Retirees Association

Summer Thunder, a poem by Abe Bassett

Abe Bassett
Abe Bassett
You said you were coming warning us from the distant west
We hear you roaring, louder and closer, stronger and nearer.
We hurry to sit on the porch where we hide from lightning
And cover our ears from the claps.

Moving fast you did but we wait for you to unleash your fury.

Ah . . . yes . . . there . . . fury . . .
The trees thank you for bending their trunks and exercising their limbs.
The leaves thank you for their many drinks of water
And the trod upon grass raises its arms upward to the sky.

The big brown rock with the pink stripe is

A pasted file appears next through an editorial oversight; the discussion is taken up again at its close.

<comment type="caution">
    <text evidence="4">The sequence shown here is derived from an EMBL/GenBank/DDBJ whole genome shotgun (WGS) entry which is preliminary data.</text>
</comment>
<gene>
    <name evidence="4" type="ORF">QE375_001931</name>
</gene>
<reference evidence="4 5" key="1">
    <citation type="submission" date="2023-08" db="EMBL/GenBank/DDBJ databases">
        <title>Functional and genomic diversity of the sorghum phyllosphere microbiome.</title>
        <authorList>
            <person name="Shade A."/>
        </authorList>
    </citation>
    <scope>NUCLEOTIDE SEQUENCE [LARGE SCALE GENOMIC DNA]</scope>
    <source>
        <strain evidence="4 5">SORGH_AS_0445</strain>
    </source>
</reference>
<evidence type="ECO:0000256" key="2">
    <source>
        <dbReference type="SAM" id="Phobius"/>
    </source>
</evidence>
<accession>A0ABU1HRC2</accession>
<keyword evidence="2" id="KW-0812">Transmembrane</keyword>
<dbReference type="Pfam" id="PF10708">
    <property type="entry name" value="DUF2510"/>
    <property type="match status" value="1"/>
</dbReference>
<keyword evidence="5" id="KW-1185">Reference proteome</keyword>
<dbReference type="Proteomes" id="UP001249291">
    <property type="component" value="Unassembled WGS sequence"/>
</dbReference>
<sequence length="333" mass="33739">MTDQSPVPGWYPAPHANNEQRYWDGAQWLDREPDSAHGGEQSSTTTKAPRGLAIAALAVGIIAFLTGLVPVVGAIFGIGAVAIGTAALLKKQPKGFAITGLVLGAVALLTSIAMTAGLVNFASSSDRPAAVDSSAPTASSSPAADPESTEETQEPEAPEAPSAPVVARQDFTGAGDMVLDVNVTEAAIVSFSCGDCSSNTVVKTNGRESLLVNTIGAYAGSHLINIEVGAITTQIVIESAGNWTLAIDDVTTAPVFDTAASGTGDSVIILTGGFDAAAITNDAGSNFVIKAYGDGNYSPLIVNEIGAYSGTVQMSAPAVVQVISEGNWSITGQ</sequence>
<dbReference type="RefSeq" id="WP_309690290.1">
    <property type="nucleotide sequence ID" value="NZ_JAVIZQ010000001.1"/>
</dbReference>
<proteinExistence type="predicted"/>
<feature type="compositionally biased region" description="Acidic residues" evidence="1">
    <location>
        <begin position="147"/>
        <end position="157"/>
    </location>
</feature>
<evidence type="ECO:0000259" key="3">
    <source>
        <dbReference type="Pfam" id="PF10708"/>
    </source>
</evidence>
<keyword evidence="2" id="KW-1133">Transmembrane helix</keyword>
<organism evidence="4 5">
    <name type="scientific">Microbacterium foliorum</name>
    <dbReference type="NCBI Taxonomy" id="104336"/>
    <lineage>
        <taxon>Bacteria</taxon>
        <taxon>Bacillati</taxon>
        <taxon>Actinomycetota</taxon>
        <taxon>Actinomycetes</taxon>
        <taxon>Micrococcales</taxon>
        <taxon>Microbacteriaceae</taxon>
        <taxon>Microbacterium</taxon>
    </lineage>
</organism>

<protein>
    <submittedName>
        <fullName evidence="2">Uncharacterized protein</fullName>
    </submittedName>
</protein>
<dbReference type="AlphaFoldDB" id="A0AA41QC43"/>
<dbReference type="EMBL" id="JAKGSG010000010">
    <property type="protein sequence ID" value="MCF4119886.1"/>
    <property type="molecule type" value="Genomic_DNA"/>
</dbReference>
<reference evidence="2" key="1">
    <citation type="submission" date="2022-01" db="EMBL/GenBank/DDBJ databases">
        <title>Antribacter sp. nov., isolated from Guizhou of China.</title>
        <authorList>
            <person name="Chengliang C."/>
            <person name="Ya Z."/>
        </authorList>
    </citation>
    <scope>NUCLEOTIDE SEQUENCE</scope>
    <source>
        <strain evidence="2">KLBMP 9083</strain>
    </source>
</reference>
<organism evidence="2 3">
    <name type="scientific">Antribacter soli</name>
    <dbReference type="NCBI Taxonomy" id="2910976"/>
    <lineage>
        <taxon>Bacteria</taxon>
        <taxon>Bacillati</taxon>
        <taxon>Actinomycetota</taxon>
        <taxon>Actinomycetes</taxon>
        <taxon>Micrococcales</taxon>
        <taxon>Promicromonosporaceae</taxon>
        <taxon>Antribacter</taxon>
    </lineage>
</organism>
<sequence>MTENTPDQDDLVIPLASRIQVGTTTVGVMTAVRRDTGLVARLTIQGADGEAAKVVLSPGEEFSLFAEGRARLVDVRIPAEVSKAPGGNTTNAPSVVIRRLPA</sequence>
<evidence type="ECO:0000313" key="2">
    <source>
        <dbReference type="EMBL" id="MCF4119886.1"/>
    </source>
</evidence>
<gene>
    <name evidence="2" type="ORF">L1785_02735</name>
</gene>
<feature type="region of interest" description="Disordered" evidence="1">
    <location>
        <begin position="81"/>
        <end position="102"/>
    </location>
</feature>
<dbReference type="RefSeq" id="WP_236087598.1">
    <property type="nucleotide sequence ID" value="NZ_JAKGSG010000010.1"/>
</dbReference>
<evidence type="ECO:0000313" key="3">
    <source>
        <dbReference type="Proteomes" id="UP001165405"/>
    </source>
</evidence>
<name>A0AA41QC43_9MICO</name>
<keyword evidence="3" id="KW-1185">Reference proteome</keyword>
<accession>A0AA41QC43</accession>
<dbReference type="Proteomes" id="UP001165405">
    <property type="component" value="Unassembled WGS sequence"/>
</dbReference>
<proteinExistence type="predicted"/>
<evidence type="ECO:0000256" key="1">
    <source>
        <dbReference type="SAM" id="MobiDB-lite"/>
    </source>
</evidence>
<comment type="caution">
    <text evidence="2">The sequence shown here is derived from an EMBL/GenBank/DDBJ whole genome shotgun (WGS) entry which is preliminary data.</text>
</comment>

Lighter now, washed of its uninvited dust.

And I thrill in the buffeting wind and driving rain,
as I stay dry on my protected porch.

You were always happy to be a drop-in who gives only
a moment’s notice but won’t stay for anything more than a glancing blow
Never to accept our invitation to dinner or even a warm glass of whiskey.
Sorry, I got more stops in the east and I must move on, you say.

And so you go on shaking the earth
Taking with you your thunder and lightning,
Your energy and majesty
Leaving us to sit on the porch
Reading the mail the postman brought.

He with the drip-dry shirt that is already dry
And he with the mail that has been protected
From the bigly drops of rain that used to
Spot letters when they were written in ink.

So I sit here with my whisky and my mail
Wishing you or your cousin come back
To thunder us
And bend our trunks
And shake our limbs
And wash our rocks
And love us.